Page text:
Iran: Political Prisoners Fight Back Against Unfair Treatment
October 10th marks the World Day Against the Death Penalty. In the first 6 months of this year, there have been 176 confirmed executions in Iranian prisons. Many of the prisoners who have been sentenced to death in Iran have committed crimes that do not warrant such a punishment. For example, many of the people that have been executed in the country were imprisoned for drug-related crimes.
Political opponents and those that dare voice their dissent are also targeted by the Iranian regime. And they have been targeted since the 1979 revolution. During the course of the summer of 1988, more than 30,000 political prisoners were executed because of their political affiliations and beliefs.
Prisoners in Iran are treated terribly. They are systematically abused and tortured. Some have their nails ripped out; others are suspended upside down after being bound at the feet. Many have been denied necessary and urgent medical care and essential medication. Some have been beaten into making a false confession. Some have been flogged. Many are forced to live in absolutely filthy quarters. Many are denied adequate portions of food and a lot are only allowed to use the bathroom once a day.
Prisoners are not bowing down to the unfair treatment they are receiving and many have bravely spoken out about their situation. A number of prisoners have taken part in hunger strike and have actively spread the word about the conditions that they are forced to endure. They speak of the harassment and threats they receive and declare that they will not be silenced.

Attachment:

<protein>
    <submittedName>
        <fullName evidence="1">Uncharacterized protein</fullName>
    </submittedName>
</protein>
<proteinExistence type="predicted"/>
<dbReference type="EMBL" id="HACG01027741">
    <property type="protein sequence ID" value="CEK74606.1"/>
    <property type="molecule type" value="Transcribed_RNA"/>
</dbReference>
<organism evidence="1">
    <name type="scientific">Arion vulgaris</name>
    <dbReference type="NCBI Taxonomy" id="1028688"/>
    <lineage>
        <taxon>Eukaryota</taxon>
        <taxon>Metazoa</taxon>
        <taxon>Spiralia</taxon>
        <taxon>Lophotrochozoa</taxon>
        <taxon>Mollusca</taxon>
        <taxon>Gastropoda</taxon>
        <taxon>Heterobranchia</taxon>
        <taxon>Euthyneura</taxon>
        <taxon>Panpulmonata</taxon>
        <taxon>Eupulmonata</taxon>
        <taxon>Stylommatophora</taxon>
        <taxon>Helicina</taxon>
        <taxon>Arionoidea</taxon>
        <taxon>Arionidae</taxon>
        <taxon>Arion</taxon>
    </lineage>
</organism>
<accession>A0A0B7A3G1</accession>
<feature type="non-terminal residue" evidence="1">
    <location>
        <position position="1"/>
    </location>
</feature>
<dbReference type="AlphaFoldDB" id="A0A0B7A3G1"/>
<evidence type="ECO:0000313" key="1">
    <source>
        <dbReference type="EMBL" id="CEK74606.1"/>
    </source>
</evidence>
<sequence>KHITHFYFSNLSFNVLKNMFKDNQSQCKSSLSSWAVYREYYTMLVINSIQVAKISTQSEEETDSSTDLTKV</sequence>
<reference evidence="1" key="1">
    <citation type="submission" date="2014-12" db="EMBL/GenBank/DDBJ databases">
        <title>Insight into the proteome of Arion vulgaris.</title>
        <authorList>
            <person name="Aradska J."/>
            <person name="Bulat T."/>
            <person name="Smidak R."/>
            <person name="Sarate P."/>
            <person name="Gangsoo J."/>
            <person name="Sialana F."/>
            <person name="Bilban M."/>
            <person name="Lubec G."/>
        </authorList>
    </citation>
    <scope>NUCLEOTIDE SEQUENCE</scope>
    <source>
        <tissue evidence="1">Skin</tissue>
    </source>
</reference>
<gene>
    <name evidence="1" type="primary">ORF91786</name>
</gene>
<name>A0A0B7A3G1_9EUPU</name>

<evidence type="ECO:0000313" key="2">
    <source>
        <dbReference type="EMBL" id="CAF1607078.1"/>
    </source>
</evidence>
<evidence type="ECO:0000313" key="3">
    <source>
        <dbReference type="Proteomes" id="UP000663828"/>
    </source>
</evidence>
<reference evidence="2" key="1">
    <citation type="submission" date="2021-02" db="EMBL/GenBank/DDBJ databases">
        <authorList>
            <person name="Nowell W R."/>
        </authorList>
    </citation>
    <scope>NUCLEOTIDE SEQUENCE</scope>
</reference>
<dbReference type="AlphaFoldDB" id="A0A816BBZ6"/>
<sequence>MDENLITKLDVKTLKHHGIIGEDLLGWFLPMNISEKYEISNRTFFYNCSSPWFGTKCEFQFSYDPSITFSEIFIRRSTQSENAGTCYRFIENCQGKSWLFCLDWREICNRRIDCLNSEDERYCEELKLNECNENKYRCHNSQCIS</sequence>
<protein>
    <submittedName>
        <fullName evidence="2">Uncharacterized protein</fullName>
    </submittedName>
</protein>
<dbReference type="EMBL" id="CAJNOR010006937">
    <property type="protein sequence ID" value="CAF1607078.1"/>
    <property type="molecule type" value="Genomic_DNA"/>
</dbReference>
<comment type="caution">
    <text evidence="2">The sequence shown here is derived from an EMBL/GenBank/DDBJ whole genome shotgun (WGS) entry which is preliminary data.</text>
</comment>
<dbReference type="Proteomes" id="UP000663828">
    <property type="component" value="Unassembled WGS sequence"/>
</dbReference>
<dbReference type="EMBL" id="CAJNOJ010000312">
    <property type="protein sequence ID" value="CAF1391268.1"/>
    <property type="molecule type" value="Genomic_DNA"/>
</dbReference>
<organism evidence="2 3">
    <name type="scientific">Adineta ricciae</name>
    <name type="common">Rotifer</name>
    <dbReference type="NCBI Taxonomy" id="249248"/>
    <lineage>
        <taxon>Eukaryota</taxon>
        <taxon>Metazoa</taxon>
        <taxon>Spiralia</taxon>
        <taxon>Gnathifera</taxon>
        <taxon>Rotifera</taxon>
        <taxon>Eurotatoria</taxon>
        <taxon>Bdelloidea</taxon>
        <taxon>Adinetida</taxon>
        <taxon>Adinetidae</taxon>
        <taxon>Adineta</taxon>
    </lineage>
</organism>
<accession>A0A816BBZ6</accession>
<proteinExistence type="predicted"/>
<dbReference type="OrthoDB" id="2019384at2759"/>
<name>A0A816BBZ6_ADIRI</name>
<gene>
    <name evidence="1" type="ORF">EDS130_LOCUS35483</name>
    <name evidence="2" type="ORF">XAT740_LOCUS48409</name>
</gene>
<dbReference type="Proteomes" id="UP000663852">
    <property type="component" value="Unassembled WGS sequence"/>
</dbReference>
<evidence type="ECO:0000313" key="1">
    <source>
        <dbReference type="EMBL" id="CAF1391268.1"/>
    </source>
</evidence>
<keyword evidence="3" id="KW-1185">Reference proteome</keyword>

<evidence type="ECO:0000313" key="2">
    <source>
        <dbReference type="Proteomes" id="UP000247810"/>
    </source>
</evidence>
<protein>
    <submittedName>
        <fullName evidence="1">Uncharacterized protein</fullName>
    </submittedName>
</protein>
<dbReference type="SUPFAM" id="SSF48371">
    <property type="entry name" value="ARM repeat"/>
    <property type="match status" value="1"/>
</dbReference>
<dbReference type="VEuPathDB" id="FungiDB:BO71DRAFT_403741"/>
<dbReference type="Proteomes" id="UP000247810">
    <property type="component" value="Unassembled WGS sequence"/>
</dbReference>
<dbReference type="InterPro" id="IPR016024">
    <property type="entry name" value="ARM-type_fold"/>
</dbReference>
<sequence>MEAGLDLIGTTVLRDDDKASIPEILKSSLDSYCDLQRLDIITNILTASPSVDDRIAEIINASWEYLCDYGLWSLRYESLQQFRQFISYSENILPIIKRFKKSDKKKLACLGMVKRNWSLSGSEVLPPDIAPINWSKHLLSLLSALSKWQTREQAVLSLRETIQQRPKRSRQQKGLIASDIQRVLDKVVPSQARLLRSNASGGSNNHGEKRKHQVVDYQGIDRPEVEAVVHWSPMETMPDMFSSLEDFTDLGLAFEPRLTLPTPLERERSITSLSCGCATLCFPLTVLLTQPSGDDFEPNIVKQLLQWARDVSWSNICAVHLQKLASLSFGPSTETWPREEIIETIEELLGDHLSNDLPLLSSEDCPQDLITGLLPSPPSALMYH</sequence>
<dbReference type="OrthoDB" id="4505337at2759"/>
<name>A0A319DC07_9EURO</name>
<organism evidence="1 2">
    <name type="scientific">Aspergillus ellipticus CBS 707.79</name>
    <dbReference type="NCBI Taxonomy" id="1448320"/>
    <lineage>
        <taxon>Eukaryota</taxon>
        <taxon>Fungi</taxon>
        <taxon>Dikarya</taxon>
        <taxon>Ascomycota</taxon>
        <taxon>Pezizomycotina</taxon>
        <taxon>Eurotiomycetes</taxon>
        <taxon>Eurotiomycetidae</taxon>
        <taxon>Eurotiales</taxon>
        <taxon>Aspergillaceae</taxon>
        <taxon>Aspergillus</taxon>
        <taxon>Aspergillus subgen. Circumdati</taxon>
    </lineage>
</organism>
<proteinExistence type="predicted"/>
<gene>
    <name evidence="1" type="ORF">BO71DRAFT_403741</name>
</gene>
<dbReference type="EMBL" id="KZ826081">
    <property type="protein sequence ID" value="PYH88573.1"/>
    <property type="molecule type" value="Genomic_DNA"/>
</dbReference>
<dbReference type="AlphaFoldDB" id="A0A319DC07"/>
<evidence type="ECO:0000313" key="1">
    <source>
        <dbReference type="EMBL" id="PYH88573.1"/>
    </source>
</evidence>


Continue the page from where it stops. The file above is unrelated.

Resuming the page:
Human rights defender Atena Daemi is a political prisoner who is currently being held at the notorious Evin Prison in Tehran recently sent a letter speaking out about the death penalty and the terrible conditions in prison.
Majid Asadi is a political activist that has been imprisoned without charge in the same prison as Ms. Daemi. He was arrested by an unknown agency that did not have a warrant. He was arrested at his home in the city in February last year.
International human rights organisations and activists have slammed the Iranian regime for its arbitrary use of the death penalty and they are calling for executions to halt. Amnesty International has called Iran out for the “grossly unfair trials” that prisoners of conscience are given and said that they should be released immediately because they should not even “be behind bars in the first place”.
Iran has the highest number of executions per capita in the world. Furthermore, more than half of all executions that take place across the world are in Iran.
Authorities even execute individuals that were minors at the time of committing their crime. This goes against international laws which the Iranian authorities feel that they can disregard. A director at Amnesty International said: “By carrying out this unlawful execution, Iran is effectively declaring that it wishes to maintain the country’s shameful status as one of the world’s leading executers of those who were children at the time of their crime.”
One thing is certain – the political prisoners and the people of Iran are fighting for their legitimate demands and want rid of despotism from their country.